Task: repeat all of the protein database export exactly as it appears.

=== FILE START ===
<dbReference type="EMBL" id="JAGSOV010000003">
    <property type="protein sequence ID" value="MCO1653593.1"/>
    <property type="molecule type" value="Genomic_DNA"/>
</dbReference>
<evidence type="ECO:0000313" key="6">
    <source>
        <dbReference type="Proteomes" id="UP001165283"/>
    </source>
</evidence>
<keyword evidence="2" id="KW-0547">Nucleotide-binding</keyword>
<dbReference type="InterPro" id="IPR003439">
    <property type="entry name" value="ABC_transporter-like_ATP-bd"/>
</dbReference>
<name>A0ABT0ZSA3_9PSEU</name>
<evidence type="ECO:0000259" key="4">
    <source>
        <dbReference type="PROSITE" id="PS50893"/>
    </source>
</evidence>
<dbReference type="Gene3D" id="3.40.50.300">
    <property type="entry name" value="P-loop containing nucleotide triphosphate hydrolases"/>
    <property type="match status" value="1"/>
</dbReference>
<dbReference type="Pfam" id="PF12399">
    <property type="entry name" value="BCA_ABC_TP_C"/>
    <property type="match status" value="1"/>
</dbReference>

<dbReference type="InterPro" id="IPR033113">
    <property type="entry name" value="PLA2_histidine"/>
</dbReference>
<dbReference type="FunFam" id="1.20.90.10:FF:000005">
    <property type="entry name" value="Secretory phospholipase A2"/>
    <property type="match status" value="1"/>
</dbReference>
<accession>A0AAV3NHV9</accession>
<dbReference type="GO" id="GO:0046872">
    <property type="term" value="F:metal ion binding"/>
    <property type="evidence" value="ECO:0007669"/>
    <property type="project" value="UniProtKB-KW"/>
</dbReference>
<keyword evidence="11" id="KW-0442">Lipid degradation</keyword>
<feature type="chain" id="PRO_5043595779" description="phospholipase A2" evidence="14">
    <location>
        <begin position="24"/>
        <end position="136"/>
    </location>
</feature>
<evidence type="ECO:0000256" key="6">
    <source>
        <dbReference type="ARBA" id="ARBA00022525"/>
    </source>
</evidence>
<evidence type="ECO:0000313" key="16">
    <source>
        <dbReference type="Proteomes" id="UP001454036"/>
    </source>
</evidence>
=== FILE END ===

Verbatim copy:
<dbReference type="EMBL" id="JAGSOV010000003">
    <property type="protein sequence ID" value="MCO1653593.1"/>
    <property type="molecule type" value="Genomic_DNA"/>
</dbReference>
<evidence type="ECO:0000313" key="6">
    <source>
        <dbReference type="Proteomes" id="UP001165283"/>
    </source>
</evidence>
<keyword evidence="2" id="KW-0547">Nucleotide-binding</keyword>
<dbReference type="InterPro" id="IPR003439">
    <property type="entry name" value="ABC_transporter-like_ATP-bd"/>
</dbReference>
<name>A0ABT0ZSA3_9PSEU</name>
<evidence type="ECO:0000259" key="4">
    <source>
        <dbReference type="PROSITE" id="PS50893"/>
    </source>
</evidence>
<dbReference type="Gene3D" id="3.40.50.300">
    <property type="entry name" value="P-loop containing nucleotide triphosphate hydrolases"/>
    <property type="match status" value="1"/>
</dbReference>
<dbReference type="Pfam" id="PF12399">
    <property type="entry name" value="BCA_ABC_TP_C"/>
    <property type="match status" value="1"/>
</dbReference>

<dbReference type="InterPro" id="IPR033113">
    <property type="entry name" value="PLA2_histidine"/>
</dbReference>
<dbReference type="FunFam" id="1.20.90.10:FF:000005">
    <property type="entry name" value="Secretory phospholipase A2"/>
    <property type="match status" value="1"/>
</dbReference>
<accession>A0AAV3NHV9</accession>
<dbReference type="GO" id="GO:0046872">
    <property type="term" value="F:metal ion binding"/>
    <property type="evidence" value="ECO:0007669"/>
    <property type="project" value="UniProtKB-KW"/>
</dbReference>
<keyword evidence="11" id="KW-0442">Lipid degradation</keyword>
<feature type="chain" id="PRO_5043595779" description="phospholipase A2" evidence="14">
    <location>
        <begin position="24"/>
        <end position="136"/>
    </location>
</feature>
<evidence type="ECO:0000256" key="6">
    <source>
        <dbReference type="ARBA" id="ARBA00022525"/>
    </source>
</evidence>
<evidence type="ECO:0000313" key="16">
    <source>
        <dbReference type="Proteomes" id="UP001454036"/>
    </source>
</evidence>